The Guardian headline, from 14 November, reads: ‘Paris Attacks: day after atrocity – as it happened.’ Below it sits a set of bullet points:
• Three of eight Paris attackers were from Brussels, police believe
• Statement claiming to be from Islamic State says France is the ‘key target’
• Attacks were retaliation for France’s bombing in Syria, ISIS says
• 127 died in attacks, Hollande says; 200 more were injured, 99 critically
Now archived blog content, this information is a ‘sticky post’ – a new template for online journalism, in which a fixed header acts as the lead content for a story, while updates roll underneath in a fashion strikingly similar to your Facebook wall. In the content from autumn last year, these bullet points are accompanied by a likewise fixed video, which holds the centre of the screen. Click ‘play’ on the ostensible teaser and gunshots are heard as victims flee a building – or attempt to – while an agitated bystander can be heard asking in French: ‘Please, what’s going on?’ Although harrowing, this eyewitness video wipes to the tagline ‘the guardian/the whole picture’, which then fades to adverts for unrelated news stories.
But is this, in fact, the whole picture? Like The Guardian, The New York Times has been experimenting with a revamped ‘live blog’, which, according to a November 2015 Times’ Insider piece, is ‘journalist jargon for a series of short, reverse-chronological bursts of information’. ‘[We] try’, Hanna Ingber, an assistant editor on the International Desk of The New York Times, continues, ‘to bring readers along for the ride.’1 This ‘explainer’ column didn’t present the hows and the whys of the then-recent Paris and Mali attacks but, instead, explicated how and why the paper covered them on the new blog. According to Ingber, ‘when the news is big and breaking’ the live-blog format presents ‘quick updates’ from ‘reporters in the field’, ‘points readers to eyewitness accounts and official statements via social platforms like Twitter and Instagram’, and shows ‘maps and photographs’, as well as videos. Ideally, live blogs ‘make it easy for readers who are intensely following a news story to know what is the latest news’.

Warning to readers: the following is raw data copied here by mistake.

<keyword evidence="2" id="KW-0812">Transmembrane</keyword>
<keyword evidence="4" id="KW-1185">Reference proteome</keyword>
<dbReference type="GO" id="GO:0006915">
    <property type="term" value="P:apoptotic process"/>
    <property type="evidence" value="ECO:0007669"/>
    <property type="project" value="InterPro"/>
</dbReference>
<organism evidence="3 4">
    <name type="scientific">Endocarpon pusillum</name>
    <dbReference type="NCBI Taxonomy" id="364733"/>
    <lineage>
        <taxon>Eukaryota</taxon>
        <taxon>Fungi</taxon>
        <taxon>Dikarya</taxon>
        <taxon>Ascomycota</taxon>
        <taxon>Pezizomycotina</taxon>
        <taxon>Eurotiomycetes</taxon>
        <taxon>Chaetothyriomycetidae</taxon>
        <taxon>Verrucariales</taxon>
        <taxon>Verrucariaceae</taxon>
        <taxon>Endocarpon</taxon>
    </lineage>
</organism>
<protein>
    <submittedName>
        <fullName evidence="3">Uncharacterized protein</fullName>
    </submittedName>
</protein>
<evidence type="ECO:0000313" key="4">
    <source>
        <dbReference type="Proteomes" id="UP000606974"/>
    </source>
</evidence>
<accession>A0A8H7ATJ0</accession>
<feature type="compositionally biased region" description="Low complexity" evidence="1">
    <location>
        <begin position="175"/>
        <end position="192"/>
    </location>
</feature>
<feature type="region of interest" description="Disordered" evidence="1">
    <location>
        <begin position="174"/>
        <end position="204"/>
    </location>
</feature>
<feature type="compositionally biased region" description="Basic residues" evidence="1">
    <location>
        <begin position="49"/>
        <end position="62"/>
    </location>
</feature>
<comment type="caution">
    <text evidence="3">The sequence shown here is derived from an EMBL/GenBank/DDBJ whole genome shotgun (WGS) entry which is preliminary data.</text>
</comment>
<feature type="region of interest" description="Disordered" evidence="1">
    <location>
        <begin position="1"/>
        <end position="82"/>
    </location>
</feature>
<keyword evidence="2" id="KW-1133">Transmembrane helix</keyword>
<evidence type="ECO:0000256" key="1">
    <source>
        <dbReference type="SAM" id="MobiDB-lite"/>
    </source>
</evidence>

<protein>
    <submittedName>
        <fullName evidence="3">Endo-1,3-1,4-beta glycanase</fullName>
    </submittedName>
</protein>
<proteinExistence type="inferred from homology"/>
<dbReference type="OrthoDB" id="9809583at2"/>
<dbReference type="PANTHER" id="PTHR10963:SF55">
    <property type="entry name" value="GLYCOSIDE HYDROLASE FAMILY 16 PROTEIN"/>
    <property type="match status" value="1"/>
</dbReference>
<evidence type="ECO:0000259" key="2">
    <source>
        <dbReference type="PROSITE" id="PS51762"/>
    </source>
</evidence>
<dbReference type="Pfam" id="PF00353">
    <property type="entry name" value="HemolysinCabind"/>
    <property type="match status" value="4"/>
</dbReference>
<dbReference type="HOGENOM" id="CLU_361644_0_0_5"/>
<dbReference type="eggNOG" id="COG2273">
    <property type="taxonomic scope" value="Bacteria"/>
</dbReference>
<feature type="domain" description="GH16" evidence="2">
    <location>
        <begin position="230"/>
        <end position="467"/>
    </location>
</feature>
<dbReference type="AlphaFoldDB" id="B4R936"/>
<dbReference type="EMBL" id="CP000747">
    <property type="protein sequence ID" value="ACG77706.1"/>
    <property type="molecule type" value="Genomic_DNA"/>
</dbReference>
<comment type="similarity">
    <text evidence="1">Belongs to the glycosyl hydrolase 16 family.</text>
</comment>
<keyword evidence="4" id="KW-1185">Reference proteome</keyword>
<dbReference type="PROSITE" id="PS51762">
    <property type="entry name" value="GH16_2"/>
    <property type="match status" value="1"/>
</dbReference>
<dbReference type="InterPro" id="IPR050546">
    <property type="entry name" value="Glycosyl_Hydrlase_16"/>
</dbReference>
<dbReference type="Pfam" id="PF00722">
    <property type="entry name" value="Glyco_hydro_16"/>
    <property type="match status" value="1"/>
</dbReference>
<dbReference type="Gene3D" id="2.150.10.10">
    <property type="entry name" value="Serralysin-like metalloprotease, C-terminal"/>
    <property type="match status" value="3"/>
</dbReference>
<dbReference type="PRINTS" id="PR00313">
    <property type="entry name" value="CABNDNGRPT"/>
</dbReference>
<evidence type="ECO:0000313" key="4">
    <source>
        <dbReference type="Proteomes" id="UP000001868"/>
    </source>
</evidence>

For most of the 20th century, the newspaper industry was stable and characterized by local monopolies. Since the 1990s, however, the entire business has been upended as wave after wave of digital innovations, such as aggregator and mobile-based sites, now compete for print journalism’s audience. To address the economic and marketing dynamics of these disruptive technologies, The New York Times commissioned an internal ‘innovation’ report, which was leaked in May 2014. Among the paper’s concerns was the worry that they were ‘falling behind’ their competitors such as The Washington Post, The Wall Street Journal, The Guardian and others as they ‘watched readership fall significantly’ on not only their website but also on their smartphone apps; it was, as the report bemoans, ‘an extremely worrying sign’.2